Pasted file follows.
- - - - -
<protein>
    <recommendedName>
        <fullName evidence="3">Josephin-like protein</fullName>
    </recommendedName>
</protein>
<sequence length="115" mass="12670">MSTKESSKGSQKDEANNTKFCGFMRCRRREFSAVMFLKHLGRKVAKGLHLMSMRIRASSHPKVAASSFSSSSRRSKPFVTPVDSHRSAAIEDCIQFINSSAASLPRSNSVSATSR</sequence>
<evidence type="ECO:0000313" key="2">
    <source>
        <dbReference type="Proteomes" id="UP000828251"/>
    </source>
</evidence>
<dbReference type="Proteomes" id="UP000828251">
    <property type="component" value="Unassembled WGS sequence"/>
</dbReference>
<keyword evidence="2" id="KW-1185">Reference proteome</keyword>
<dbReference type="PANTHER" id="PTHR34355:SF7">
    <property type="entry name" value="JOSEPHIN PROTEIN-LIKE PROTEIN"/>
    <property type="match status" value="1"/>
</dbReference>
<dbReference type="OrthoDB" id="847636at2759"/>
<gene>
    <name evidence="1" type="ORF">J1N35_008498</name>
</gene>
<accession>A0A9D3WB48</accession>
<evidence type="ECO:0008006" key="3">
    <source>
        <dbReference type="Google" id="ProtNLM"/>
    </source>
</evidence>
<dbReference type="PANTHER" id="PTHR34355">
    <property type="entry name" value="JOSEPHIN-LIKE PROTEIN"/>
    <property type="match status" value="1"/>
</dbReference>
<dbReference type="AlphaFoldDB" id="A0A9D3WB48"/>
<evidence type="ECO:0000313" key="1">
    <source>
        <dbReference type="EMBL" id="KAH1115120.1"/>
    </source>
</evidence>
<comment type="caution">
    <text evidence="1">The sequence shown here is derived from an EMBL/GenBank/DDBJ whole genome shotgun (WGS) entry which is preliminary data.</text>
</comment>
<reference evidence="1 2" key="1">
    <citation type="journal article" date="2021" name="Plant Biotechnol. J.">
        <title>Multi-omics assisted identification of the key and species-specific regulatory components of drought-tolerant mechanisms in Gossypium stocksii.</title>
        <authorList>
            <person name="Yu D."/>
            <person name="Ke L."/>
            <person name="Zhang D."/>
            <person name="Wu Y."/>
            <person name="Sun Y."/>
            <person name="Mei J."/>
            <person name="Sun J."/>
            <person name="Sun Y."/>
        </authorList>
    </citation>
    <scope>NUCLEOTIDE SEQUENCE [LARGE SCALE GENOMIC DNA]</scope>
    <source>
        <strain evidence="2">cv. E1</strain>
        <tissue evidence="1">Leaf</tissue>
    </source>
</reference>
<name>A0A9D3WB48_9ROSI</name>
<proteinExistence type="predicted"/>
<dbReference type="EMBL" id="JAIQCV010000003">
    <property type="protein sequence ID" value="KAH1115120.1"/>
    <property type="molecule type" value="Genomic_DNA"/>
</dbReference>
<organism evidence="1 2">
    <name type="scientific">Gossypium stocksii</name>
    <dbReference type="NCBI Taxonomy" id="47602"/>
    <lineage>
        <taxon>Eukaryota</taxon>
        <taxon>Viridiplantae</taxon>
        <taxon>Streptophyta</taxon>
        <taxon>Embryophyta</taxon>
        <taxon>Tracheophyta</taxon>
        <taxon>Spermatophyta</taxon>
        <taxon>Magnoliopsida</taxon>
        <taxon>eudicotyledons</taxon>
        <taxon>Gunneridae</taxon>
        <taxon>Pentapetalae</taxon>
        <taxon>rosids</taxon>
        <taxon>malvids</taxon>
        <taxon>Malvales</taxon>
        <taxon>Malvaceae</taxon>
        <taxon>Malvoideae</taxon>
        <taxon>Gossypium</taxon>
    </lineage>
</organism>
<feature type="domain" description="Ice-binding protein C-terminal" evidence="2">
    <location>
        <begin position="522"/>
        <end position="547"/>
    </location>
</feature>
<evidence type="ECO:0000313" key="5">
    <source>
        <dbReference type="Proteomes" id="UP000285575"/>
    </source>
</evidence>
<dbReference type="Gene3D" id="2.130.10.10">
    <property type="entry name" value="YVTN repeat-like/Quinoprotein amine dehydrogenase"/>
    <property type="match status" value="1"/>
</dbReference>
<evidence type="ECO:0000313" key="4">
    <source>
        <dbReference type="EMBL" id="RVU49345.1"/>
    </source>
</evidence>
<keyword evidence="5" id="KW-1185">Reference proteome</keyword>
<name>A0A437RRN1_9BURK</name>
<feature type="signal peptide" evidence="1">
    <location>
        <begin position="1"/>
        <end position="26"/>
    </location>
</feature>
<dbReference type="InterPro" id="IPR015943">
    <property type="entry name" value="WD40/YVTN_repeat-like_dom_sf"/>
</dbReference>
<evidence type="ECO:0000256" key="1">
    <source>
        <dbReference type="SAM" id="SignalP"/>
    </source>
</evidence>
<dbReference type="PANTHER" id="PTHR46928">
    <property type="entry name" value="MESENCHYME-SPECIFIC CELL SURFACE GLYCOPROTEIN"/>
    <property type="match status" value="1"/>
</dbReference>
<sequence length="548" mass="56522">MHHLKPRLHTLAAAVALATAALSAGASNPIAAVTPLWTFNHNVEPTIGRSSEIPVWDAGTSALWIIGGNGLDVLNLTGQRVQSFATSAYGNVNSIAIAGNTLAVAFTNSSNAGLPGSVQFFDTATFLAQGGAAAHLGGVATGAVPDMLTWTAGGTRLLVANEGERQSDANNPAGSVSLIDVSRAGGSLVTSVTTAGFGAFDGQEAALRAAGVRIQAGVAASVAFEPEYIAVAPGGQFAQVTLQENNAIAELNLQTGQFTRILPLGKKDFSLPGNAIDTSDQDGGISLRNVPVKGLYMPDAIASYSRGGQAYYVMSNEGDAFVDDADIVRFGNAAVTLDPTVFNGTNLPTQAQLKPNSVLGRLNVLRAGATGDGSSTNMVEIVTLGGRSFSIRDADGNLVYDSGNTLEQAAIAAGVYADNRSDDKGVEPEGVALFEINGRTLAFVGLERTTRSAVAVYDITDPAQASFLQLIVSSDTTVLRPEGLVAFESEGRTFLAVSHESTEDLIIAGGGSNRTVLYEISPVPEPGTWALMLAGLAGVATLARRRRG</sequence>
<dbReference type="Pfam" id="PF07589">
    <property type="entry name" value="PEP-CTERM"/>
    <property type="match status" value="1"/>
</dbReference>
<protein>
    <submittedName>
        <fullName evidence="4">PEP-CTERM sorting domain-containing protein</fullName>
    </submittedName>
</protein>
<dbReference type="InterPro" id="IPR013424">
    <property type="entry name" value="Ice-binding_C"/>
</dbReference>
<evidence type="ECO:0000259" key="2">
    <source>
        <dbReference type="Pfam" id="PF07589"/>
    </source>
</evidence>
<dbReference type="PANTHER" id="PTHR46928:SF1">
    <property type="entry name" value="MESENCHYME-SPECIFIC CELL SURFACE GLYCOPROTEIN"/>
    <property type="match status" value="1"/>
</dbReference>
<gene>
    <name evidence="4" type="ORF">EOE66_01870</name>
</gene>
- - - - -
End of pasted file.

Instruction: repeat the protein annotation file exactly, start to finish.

<protein>
    <recommendedName>
        <fullName evidence="3">Josephin-like protein</fullName>
    </recommendedName>
</protein>
<sequence length="115" mass="12670">MSTKESSKGSQKDEANNTKFCGFMRCRRREFSAVMFLKHLGRKVAKGLHLMSMRIRASSHPKVAASSFSSSSRRSKPFVTPVDSHRSAAIEDCIQFINSSAASLPRSNSVSATSR</sequence>
<evidence type="ECO:0000313" key="2">
    <source>
        <dbReference type="Proteomes" id="UP000828251"/>
    </source>
</evidence>
<dbReference type="Proteomes" id="UP000828251">
    <property type="component" value="Unassembled WGS sequence"/>
</dbReference>
<keyword evidence="2" id="KW-1185">Reference proteome</keyword>
<dbReference type="PANTHER" id="PTHR34355:SF7">
    <property type="entry name" value="JOSEPHIN PROTEIN-LIKE PROTEIN"/>
    <property type="match status" value="1"/>
</dbReference>
<dbReference type="OrthoDB" id="847636at2759"/>
<gene>
    <name evidence="1" type="ORF">J1N35_008498</name>
</gene>
<accession>A0A9D3WB48</accession>
<evidence type="ECO:0008006" key="3">
    <source>
        <dbReference type="Google" id="ProtNLM"/>
    </source>
</evidence>
<dbReference type="PANTHER" id="PTHR34355">
    <property type="entry name" value="JOSEPHIN-LIKE PROTEIN"/>
    <property type="match status" value="1"/>
</dbReference>
<dbReference type="AlphaFoldDB" id="A0A9D3WB48"/>
<evidence type="ECO:0000313" key="1">
    <source>
        <dbReference type="EMBL" id="KAH1115120.1"/>
    </source>
</evidence>
<comment type="caution">
    <text evidence="1">The sequence shown here is derived from an EMBL/GenBank/DDBJ whole genome shotgun (WGS) entry which is preliminary data.</text>
</comment>
<reference evidence="1 2" key="1">
    <citation type="journal article" date="2021" name="Plant Biotechnol. J.">
        <title>Multi-omics assisted identification of the key and species-specific regulatory components of drought-tolerant mechanisms in Gossypium stocksii.</title>
        <authorList>
            <person name="Yu D."/>
            <person name="Ke L."/>
            <person name="Zhang D."/>
            <person name="Wu Y."/>
            <person name="Sun Y."/>
            <person name="Mei J."/>
            <person name="Sun J."/>
            <person name="Sun Y."/>
        </authorList>
    </citation>
    <scope>NUCLEOTIDE SEQUENCE [LARGE SCALE GENOMIC DNA]</scope>
    <source>
        <strain evidence="2">cv. E1</strain>
        <tissue evidence="1">Leaf</tissue>
    </source>
</reference>
<name>A0A9D3WB48_9ROSI</name>
<proteinExistence type="predicted"/>
<dbReference type="EMBL" id="JAIQCV010000003">
    <property type="protein sequence ID" value="KAH1115120.1"/>
    <property type="molecule type" value="Genomic_DNA"/>
</dbReference>
<organism evidence="1 2">
    <name type="scientific">Gossypium stocksii</name>
    <dbReference type="NCBI Taxonomy" id="47602"/>
    <lineage>
        <taxon>Eukaryota</taxon>
        <taxon>Viridiplantae</taxon>
        <taxon>Streptophyta</taxon>
        <taxon>Embryophyta</taxon>
        <taxon>Tracheophyta</taxon>
        <taxon>Spermatophyta</taxon>
        <taxon>Magnoliopsida</taxon>
        <taxon>eudicotyledons</taxon>
        <taxon>Gunneridae</taxon>
        <taxon>Pentapetalae</taxon>
        <taxon>rosids</taxon>
        <taxon>malvids</taxon>
        <taxon>Malvales</taxon>
        <taxon>Malvaceae</taxon>
        <taxon>Malvoideae</taxon>
        <taxon>Gossypium</taxon>
    </lineage>
</organism>
<feature type="domain" description="Ice-binding protein C-terminal" evidence="2">
    <location>
        <begin position="522"/>
        <end position="547"/>
    </location>
</feature>
<evidence type="ECO:0000313" key="5">
    <source>
        <dbReference type="Proteomes" id="UP000285575"/>
    </source>
</evidence>
<dbReference type="Gene3D" id="2.130.10.10">
    <property type="entry name" value="YVTN repeat-like/Quinoprotein amine dehydrogenase"/>
    <property type="match status" value="1"/>
</dbReference>
<evidence type="ECO:0000313" key="4">
    <source>
        <dbReference type="EMBL" id="RVU49345.1"/>
    </source>
</evidence>
<keyword evidence="5" id="KW-1185">Reference proteome</keyword>
<name>A0A437RRN1_9BURK</name>
<feature type="signal peptide" evidence="1">
    <location>
        <begin position="1"/>
        <end position="26"/>
    </location>
</feature>
<dbReference type="InterPro" id="IPR015943">
    <property type="entry name" value="WD40/YVTN_repeat-like_dom_sf"/>
</dbReference>
<evidence type="ECO:0000256" key="1">
    <source>
        <dbReference type="SAM" id="SignalP"/>
    </source>
</evidence>
<dbReference type="PANTHER" id="PTHR46928">
    <property type="entry name" value="MESENCHYME-SPECIFIC CELL SURFACE GLYCOPROTEIN"/>
    <property type="match status" value="1"/>
</dbReference>
<sequence length="548" mass="56522">MHHLKPRLHTLAAAVALATAALSAGASNPIAAVTPLWTFNHNVEPTIGRSSEIPVWDAGTSALWIIGGNGLDVLNLTGQRVQSFATSAYGNVNSIAIAGNTLAVAFTNSSNAGLPGSVQFFDTATFLAQGGAAAHLGGVATGAVPDMLTWTAGGTRLLVANEGERQSDANNPAGSVSLIDVSRAGGSLVTSVTTAGFGAFDGQEAALRAAGVRIQAGVAASVAFEPEYIAVAPGGQFAQVTLQENNAIAELNLQTGQFTRILPLGKKDFSLPGNAIDTSDQDGGISLRNVPVKGLYMPDAIASYSRGGQAYYVMSNEGDAFVDDADIVRFGNAAVTLDPTVFNGTNLPTQAQLKPNSVLGRLNVLRAGATGDGSSTNMVEIVTLGGRSFSIRDADGNLVYDSGNTLEQAAIAAGVYADNRSDDKGVEPEGVALFEINGRTLAFVGLERTTRSAVAVYDITDPAQASFLQLIVSSDTTVLRPEGLVAFESEGRTFLAVSHESTEDLIIAGGGSNRTVLYEISPVPEPGTWALMLAGLAGVATLARRRRG</sequence>
<dbReference type="Pfam" id="PF07589">
    <property type="entry name" value="PEP-CTERM"/>
    <property type="match status" value="1"/>
</dbReference>
<protein>
    <submittedName>
        <fullName evidence="4">PEP-CTERM sorting domain-containing protein</fullName>
    </submittedName>
</protein>
<dbReference type="InterPro" id="IPR013424">
    <property type="entry name" value="Ice-binding_C"/>
</dbReference>
<evidence type="ECO:0000259" key="2">
    <source>
        <dbReference type="Pfam" id="PF07589"/>
    </source>
</evidence>
<dbReference type="PANTHER" id="PTHR46928:SF1">
    <property type="entry name" value="MESENCHYME-SPECIFIC CELL SURFACE GLYCOPROTEIN"/>
    <property type="match status" value="1"/>
</dbReference>
<gene>
    <name evidence="4" type="ORF">EOE66_01870</name>
</gene>